Having fixed the PSD2 matter (if you didn’t, read this article), it’s time to fix that other abbreviation that messes with your data strategy. Unlike PSD2, GDPR does not exactly come with new opportunities that help you become a company of the future. It’s a wakeup call for the business world to pay more attention to customer privacy. A wakeup call with serious consequences, that is. But not all is lost. When well informed, there’s nothing standing in your way of running a kick ass business that complies with all governmental regulations at the same time. So, keep calm, and read this blog.
What is GDPR?
Just to be clear: GDPR stands for General Data Protection Regulation and was initiated by the European Union to strengthen customer privacy. From 25 May 2018 on, all companies that deal with private data must comply with a set of rules, that builds upon the data protective directive of 1995. These rules include gaining customers, business partners and employees more insights into the way their personal information is used, and giving them the option to fight decisions that were made based on this data processing. The regulation applies to all EU member states, meaning that every business that deals with European citizens also deals with GDPR. Although the regulation was initiated by the EU; it will probably hit companies all around the world that process data on European clients or employees. And even companies that don’t do business with EU members should be aware of the fact that someday they might, meaning they would do well to comply with GDPR just in case.
“Just like you would burglarproof your apartment in an unsafe neighborhood, the EU put an extra lock on the door of EU citizens to protect them against the big, dark web”
Why does the EU make things so hard?
GDPR is not an unexpected measure, neither is it an unfair one. Now that more and more personal details are being stored, forwarded and analyzed digitally, people have lost sight of what companies and institutions can do with their personal details. Moreover, they often underestimate the power they give away. Financial details, medical data, social media content: all can be used to disadvantage, discriminate or even rob people that have no idea what’s going on. And just like you would burglarproof your apartment in an unsafe neighborhood, the EU put an extra lock on the door of EU citizens to protect them against the big, dark web. Clearly, the EU isn’t out to get you. In fact, the GDPR will also protect your own company against people with bad intentions. Think about the reputational damage when your customer data gets exposed, or when your business partner uses the data of your employees to their own advantage.
How can I anticipate GDPR?
All of the above may be true, but it doesn’t make GDPR compliance any easier. You’ll need to make changes to your data strategy, and for some companies the new regulation even requires a whole new privacy protocol. So how will you go from here? Many blogs and reports have been published with the aim to prepare businesses for the 25th of May 2018, with titles such as “Seven steps to survive GDPR” and “Practical steps to deal with the GDPR”. What I found most useful, was the one by Eckhard Herych. This Faculty Member of CGOC provides you with a clear overview of the steps you need to undertake to map and optimize your data flows. The article is short and simple, but more informative than all the other articles that state you should “come into action” and “be aware of the consequences.” According to Herych, these five steps are crucial (you can read more about each step by reading the post):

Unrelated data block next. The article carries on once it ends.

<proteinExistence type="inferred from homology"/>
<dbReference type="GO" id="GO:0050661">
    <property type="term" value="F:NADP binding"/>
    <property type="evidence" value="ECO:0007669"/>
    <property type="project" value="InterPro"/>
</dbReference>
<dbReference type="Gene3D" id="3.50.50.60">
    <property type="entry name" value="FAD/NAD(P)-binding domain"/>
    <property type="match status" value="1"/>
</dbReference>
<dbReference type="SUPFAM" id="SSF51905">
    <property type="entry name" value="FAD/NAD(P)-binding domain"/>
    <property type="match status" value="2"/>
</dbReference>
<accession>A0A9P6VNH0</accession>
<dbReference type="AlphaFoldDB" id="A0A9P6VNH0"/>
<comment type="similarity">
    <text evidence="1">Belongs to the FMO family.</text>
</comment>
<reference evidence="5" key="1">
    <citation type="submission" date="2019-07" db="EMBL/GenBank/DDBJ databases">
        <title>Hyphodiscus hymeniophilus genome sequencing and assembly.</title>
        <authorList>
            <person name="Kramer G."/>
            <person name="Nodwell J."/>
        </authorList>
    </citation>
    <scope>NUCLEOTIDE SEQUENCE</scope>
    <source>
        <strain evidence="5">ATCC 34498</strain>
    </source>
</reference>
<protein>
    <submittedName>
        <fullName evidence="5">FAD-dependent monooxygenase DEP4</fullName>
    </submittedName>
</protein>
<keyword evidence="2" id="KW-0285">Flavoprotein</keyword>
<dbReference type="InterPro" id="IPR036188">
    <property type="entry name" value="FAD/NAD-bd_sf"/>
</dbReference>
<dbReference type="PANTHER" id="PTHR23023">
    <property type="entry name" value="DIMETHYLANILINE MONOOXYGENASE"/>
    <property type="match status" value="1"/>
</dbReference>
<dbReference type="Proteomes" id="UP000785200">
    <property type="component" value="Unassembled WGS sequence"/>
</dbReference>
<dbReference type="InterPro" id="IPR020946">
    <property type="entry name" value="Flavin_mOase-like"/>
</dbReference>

- Unify data management
- Locate and understand the flow of all data
- Evaluate all data
- Dispose of all disposable data
- Protect what’s left
Becoming GDPR compliant using APIs
As is the case with many problems, the technical answer to the GDPR challenge is the API. And for a very simple reason. If you use customer data to optimize your products, services and processes, you’ll work with different access points to gather information from the outside world. To be GDPR compliant, you’ll have to add control layers to all of these access points, and develop applications to report on what’s been collected. The API is the man for the job, as it functions as your digital revolving door. When you have a well deployed API strategy, your APIs form a security layer between your organization and the world, and determine which message is allowed to pass and in what form. This gives you control over all messages that leave and enter your company, and provides you with better insights in your data flows. Moreover, when using an ESB or an EI (Enterprise Integrator), a well deployed API strategy can create order in the chaos of your internal data flows as well. The more insights, the more control, the better your data strategy, and the more GDPR compliant you will be.
What are your thoughts on the road to GDPR compliance? Can you keep calm or are you secretly freaking out? Let me know by leaving a comment!
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